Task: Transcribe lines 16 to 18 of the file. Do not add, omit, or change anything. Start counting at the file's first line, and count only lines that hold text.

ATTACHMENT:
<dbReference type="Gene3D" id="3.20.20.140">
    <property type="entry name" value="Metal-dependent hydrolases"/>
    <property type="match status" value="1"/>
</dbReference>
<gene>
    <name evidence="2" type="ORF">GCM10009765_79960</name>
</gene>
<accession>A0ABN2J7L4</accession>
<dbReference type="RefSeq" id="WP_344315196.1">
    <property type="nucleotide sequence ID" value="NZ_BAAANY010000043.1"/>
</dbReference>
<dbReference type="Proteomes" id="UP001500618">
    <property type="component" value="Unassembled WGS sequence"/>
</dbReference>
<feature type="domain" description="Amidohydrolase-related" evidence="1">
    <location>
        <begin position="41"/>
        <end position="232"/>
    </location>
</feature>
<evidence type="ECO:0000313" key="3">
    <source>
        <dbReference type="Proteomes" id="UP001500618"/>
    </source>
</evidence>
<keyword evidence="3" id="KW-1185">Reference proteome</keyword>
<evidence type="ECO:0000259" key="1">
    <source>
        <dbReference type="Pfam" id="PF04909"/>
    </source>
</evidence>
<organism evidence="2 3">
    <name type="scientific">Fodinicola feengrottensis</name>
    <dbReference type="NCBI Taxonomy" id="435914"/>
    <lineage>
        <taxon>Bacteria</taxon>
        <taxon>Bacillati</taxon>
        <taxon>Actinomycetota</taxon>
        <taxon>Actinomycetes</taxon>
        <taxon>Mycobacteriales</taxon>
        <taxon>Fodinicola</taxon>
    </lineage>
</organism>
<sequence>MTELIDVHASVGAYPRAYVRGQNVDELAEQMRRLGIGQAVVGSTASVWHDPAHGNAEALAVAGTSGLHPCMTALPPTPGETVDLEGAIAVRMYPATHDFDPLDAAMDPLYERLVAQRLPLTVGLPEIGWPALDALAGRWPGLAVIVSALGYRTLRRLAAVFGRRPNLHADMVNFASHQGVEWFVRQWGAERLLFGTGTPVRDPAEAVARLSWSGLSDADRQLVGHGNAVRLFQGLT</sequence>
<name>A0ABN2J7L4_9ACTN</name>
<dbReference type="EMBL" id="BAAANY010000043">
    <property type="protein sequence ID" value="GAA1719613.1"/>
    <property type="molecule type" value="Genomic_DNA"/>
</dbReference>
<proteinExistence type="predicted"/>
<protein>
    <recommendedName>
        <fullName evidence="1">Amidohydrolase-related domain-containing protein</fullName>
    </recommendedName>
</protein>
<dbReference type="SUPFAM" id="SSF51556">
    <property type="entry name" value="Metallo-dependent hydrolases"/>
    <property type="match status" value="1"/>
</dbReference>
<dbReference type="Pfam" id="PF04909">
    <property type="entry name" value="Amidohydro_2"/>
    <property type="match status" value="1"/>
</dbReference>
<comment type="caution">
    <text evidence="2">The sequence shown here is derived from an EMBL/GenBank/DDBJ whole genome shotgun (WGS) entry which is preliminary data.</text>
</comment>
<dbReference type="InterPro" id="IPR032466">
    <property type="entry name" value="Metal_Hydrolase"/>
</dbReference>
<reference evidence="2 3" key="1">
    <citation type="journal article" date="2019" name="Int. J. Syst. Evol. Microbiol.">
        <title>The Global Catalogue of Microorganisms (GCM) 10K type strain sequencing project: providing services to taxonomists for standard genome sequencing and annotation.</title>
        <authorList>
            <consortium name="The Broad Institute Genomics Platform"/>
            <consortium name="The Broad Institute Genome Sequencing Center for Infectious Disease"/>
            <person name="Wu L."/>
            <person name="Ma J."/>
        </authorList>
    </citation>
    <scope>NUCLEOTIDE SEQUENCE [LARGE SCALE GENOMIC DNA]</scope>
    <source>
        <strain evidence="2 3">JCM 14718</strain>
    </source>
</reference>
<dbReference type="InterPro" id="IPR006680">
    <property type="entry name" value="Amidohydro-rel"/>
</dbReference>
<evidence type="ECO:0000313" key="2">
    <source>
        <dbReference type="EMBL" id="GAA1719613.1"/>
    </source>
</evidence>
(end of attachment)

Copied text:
    <location>
        <begin position="41"/>
        <end position="232"/>